Public educators in Madison have been fortunate in many ways. Because of the support of the community, the willingness of our school board and administration to extend our contracts, and the strength of our unions, MTI, AFSCME and the building trades, MMSD employees have continued to work under a collective bargaining agreement despite the passage of Act 10. However, all is not rosy here. The collective bargaining agreements that have been negotiated since 2011 have transferred significant power from employees to MMSD. Wages, benefits and working conditions have been impacted by these concessions and employee stress is at extremely high levels.
This week the Madison School Board voted unanimously to approve negotiations for a new contract that would keep collective bargaining in MMSD through 2016.
Meeting in closed session Thursday night, the Madison School Board inched...
madison.com|By Lee Enterprises
This is good news in some ways, but many employees are apprehensive about what negotiations will bring. The question of what we will need to give up in order to get a contract is a specter that lurks in the back of every employee’s mind. We know that in past negotiations MMSD administration has looked to place limits and controls on planning time, sought to have unilateral control over wages and insurance costs, and placed other restrictions or created policies that have negatively impacted educators, as well as students. The effort to make changes in elementary planning time that was successfully fended off a couple of years ago is an excellent example. Now we see new ideas being put forward that continue to chip away at a contract that is the product of years of struggle and compromise.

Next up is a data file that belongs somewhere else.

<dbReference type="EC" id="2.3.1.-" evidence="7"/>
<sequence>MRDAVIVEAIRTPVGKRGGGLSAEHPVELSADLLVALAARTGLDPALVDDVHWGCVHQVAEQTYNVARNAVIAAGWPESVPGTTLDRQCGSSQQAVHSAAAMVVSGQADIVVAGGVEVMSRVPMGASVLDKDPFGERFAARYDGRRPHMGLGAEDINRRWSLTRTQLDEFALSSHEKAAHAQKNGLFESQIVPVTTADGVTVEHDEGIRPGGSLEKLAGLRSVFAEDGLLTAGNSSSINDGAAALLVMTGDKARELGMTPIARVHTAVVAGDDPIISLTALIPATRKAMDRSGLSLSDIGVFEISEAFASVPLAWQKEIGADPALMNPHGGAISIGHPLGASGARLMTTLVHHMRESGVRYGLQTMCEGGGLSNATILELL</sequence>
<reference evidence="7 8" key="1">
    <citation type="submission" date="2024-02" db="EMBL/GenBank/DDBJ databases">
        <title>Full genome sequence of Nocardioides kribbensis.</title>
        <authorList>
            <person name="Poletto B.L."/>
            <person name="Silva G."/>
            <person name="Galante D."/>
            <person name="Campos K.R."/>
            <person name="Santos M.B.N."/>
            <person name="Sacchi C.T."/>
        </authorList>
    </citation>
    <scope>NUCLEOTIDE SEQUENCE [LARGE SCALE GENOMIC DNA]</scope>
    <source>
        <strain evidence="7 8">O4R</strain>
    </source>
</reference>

Ed Hughes says labor rules giving current teachers the first shot at...
madison.com|By Lee Enterprises
While it is true that MMSD employees should recognize the reality that we currently work in, and many school district employees across the state would be ecstatic to have the contract we have (as opposed to district written and implemented handbooks), the fact remains that all employees deserve a place at the bargaining table. MMSD employees are leading the fight to try and maintain our voice in the workplace. We want to do what’s right for our students while at the same time making sure that employees are honored and respected. There is hope that we will be able to negotiate in true good faith, but recent experience makes us question just how good that faith will be.
This uneasiness is certainly justified, especially in a climate where we are seeing statistics and data used to attack our profession and our public education institutions. The drive to quantify educational efforts is creating havoc in educational policy, and we need to continue to question the “facts” that are presented and listen to the professionals who work in our schools.
Why do these things correlate? These 20 correlations will blow your mind. (Is this headline sensationalist enough for you to click on it yet?)
As we move forward into negotiations I am urging all members of the Madison community to pay close attention to what is unfolding. Will we see an effort made to address the needs of students, educators and the community? Will we see the voices of stakeholders listened to? Will budgetary concerns and questionable data override what is truly best for those who work and learn in our schools?